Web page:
Raialyoum stated that we do not believe these six countries – Britain, Saudi Arabia, the UAE, Bahrain, Australia, and Albania – will be able to protect shipping in the Persian Gulf because most of them, except the U.S. and Britain, do not have effective naval power.

However, the marine coalition is a dramatic and hypocritical show and the U.S. is trying to milk the three states of Saudi Arabia, the UAE, and Bahrain. By its presence, the U.S. only disturbs the region’s security. Washington only takes care of its interests.

The security in the Middle East and the Persian Gulf will only be achieved through the reconciliation between regional countries since they are neighbors and they cannot change their geography. The intervention of countries outside the region will only make the situation more complicated.

* Author: Mohammad Ghaderi , Tehran Times editor in chief 

His page on Twitter : @ghaderi62 – and Gmail address : m.ghaderi62@gmail.com

US Moved Air Force Command From Qatar To South Carolina Fearing Iranian Attacks

US Moved Air Force Command From Qatar To South Carolina Fearing Iranian Attacks

Source

30.09.2019

The US Air Force Commander Center’s operation was moved from Qatar to South Carolina, after operating out of the Middle Eastern country for the last 13 years.

The Command Center was used to command fighter jets, bombers, unmanned aerial vehicles and other US Air Force assets from Northeast Africa, the Middle East to Southeast Asia.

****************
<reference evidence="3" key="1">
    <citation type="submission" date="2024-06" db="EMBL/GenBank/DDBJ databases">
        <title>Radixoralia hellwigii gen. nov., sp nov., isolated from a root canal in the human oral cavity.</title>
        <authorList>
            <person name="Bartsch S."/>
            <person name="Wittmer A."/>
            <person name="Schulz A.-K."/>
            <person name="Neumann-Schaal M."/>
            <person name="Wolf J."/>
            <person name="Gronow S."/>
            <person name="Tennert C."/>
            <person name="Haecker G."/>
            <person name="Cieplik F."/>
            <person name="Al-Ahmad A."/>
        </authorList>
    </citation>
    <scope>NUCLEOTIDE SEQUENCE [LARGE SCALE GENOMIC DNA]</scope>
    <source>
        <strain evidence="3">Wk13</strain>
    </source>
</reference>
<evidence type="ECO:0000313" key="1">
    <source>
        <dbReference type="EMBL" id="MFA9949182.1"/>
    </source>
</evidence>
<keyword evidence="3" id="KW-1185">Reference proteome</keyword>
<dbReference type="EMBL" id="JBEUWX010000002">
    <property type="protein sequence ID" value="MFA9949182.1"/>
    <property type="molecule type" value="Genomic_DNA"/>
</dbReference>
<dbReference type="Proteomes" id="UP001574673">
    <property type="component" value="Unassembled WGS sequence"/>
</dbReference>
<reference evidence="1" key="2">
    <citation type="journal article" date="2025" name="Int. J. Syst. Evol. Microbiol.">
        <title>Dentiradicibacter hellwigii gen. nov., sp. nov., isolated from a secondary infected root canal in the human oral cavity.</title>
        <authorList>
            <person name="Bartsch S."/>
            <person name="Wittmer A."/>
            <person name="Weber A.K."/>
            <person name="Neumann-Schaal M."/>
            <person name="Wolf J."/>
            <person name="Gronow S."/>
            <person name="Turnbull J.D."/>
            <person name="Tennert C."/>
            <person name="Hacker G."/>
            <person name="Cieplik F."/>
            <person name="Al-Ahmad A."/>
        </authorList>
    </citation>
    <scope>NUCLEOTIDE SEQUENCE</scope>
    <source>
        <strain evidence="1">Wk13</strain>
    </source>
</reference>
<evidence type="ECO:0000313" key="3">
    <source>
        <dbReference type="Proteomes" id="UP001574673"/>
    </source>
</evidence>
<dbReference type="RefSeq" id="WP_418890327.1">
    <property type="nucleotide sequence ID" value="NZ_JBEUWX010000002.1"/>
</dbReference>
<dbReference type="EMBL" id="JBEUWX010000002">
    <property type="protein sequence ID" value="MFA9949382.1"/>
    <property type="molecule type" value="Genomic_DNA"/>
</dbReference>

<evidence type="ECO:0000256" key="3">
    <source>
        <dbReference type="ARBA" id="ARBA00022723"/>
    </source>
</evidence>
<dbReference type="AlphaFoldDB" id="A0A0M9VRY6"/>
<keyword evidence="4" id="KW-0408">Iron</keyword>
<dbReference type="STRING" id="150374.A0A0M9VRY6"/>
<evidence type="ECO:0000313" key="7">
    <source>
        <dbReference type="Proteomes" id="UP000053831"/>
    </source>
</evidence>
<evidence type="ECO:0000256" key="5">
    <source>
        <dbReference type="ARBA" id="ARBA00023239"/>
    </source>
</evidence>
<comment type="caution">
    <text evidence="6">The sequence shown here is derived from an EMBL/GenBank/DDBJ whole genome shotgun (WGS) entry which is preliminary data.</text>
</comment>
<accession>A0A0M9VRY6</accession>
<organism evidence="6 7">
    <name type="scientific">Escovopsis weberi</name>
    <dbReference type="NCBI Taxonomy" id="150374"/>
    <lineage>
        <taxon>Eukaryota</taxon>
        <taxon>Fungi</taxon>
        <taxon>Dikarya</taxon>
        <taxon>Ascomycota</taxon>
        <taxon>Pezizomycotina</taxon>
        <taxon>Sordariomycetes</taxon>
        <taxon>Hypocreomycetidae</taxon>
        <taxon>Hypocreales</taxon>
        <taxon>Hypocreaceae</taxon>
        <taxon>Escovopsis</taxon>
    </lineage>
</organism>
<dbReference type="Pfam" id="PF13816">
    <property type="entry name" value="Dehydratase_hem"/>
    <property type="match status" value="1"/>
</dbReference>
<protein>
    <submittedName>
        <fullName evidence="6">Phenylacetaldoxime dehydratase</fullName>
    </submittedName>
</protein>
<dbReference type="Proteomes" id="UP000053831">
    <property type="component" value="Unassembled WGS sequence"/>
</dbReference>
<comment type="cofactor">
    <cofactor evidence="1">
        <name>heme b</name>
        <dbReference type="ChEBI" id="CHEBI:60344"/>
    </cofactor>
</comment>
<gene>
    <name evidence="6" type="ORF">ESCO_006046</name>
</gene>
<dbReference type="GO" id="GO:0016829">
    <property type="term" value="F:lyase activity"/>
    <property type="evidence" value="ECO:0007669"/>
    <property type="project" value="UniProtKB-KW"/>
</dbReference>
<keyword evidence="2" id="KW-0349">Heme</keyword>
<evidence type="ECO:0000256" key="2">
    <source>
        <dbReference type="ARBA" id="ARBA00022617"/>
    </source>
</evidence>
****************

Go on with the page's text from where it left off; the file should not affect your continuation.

On September 28th, the building of the Combined Air Operations Center (CAOC) in al Udeid Air Base, Qatar was vacated.

All flights and operations were controlled from Shaw Air Base in South Carolina, US. Over 300 planes were in the air when the shift happened in Syria, Afghanistan and the Persian Gulf.

On the next day, the CAOC in Qatar regained control, but this marked the first-time operation was transferred to the US since the CAOC was initially established in Saudi Arabia during the 1991 Gulf War.

Air Force Commanders said that new technology allowed the shift and it was a long-standing ambition. But it surely comes by no accident, as it happens during renewed tensions in the Middle East, with both US and Saudi Arabia having a tough rhetoric on Iran. The Islamic Republic also leaves no quarter in its responses.

“The functions that the CAOC provides for air power are so critical and so essential that we can’t afford to have a single point of failure,” said Maj. Gen. Chance Saltzman.

Air Force officials said that the increased tensions in the Middle East and the incidents blamed on Iran added urgency to possibly moving command away from the region – especially if a war would be coming.

“Iran has indicated multiple times through multiple sources their intent to attack U.S. forces,” said Col. Frederick Coleman, commander of the 609th Air and Space Operations Center.

“Frankly, as the war against ISIS winds down and as we continue to work through a potential peace process in Afghanistan, the region is calming down and potentially more stable than it has been in decades,” he said. “Except for Iran.”